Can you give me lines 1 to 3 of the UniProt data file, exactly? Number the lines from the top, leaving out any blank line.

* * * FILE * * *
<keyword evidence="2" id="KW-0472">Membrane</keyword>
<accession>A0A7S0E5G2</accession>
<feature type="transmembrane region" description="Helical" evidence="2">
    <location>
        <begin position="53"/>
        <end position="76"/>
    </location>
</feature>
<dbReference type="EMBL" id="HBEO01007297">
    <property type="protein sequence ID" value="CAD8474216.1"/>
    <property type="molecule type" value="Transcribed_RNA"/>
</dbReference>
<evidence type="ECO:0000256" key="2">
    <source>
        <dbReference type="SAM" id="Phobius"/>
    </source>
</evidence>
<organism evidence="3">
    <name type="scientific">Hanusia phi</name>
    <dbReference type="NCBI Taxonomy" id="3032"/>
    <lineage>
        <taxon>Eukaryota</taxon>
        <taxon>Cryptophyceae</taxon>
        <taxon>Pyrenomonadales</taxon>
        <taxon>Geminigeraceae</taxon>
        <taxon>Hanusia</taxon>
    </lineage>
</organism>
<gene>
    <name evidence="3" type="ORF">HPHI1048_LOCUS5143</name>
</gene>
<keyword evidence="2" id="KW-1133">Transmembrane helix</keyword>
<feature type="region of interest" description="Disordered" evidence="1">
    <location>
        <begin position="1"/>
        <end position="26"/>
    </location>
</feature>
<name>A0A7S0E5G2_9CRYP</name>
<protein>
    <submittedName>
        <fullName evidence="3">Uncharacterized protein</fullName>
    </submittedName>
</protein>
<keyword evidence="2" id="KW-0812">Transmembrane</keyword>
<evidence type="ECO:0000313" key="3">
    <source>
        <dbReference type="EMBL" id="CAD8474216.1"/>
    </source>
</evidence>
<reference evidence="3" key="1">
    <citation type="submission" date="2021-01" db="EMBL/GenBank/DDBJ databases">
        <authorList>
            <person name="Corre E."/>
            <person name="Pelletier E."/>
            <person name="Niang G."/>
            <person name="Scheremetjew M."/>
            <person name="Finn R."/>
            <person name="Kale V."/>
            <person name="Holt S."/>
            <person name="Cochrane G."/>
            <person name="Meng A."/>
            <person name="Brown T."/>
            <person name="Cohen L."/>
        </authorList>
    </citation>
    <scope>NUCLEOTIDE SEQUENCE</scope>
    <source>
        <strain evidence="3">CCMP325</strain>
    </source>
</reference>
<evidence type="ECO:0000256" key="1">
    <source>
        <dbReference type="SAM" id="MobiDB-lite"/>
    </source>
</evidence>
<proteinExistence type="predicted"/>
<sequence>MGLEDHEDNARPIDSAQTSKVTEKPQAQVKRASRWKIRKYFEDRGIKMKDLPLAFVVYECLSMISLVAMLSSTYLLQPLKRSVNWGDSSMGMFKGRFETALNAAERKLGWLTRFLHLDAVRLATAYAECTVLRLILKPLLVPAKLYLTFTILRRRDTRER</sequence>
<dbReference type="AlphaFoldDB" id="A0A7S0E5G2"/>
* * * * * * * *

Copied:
<keyword evidence="2" id="KW-0472">Membrane</keyword>
<accession>A0A7S0E5G2</accession>
<feature type="transmembrane region" description="Helical" evidence="2">